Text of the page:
After we say the first pasuq "HaShem is our God, HaShem is one", we read a sentence which is not part of the Biblical text of the Shema Israel: "barukh shem kebod malkhuto le'olam va'ed". "May the Glorious Name of His Kingship be blessed forever". We dare to utter God's Name, in the same way we pronounce any name. That is why we disclaim by this phrase that the understanding of His Name lies beyond our human capacity. This phrase is considered a very high form of praise, where we praise God, by praising the glory (=the ineffability) of God's Name.
The rabbis in the Talmud tells us that this phrase was first said by Yaacob Abinu: In his deathbed he gathered all his children to find out if all of them were following his footsteps. When they said: "HaShem is our God, HaShem is one", he replied: "barukh shem kebod..." as an expression of gratitude, peace of mind and praise to HaShem knowing that all his children were following his ways.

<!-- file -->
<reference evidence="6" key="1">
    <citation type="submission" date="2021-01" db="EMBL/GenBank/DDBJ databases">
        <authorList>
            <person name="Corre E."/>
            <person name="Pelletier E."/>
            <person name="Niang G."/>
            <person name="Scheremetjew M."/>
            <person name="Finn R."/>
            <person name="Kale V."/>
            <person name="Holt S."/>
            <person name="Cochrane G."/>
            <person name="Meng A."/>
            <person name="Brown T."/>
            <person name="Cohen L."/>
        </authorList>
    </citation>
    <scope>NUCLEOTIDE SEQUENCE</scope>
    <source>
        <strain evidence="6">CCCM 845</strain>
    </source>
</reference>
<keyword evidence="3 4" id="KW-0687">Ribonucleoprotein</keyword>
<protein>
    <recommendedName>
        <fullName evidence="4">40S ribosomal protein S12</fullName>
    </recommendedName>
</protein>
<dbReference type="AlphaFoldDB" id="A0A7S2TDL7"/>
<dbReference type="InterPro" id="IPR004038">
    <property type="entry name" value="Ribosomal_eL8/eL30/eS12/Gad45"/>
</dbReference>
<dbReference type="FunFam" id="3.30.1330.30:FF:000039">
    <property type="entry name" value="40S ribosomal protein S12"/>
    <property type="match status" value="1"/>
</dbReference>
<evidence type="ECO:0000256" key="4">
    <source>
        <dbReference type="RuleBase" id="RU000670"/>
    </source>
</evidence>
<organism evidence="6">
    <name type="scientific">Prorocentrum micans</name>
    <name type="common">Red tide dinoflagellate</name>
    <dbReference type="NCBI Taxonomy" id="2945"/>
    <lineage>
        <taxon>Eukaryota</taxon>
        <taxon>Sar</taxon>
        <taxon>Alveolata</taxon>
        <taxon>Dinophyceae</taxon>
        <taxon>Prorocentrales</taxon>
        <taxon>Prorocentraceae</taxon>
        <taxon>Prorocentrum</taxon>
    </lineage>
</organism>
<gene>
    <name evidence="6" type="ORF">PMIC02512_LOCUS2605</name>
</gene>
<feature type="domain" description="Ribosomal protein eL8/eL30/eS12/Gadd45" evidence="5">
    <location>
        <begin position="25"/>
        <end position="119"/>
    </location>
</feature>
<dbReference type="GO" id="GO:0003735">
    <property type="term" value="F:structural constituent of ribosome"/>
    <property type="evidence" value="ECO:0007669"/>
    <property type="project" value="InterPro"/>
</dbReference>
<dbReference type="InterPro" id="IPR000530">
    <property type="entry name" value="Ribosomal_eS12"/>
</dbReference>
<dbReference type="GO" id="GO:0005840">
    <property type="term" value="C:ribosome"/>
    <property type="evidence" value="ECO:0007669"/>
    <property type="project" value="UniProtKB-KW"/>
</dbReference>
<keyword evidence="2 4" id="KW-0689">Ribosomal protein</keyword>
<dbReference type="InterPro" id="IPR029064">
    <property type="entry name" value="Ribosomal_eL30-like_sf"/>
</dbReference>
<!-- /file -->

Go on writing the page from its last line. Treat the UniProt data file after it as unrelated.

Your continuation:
In the times of the Bet-haMiqdash, this phrase was said by the whole community of Israel gathered there for Yom Kippur, when the Cohen Gadol (High Priest) pronounced the ineffable name of God of four letters. Besides being one of the highest expressions of praising to His name, barukh shem kebod... also served to hide the Name of God, by saying it out-loud by all, while the Name of God was pronounced by the Cohen Gadol.
Every day when we say the Shema Israel we read barukh shem kebod silently, whispering it. To signal that it does not belong to the original Biblical text. Except for one day in the year. On Yom Kippur we say barukh shem kebod malkhuto out-loud in remembrance of what took place in the Bet-haMiqdash.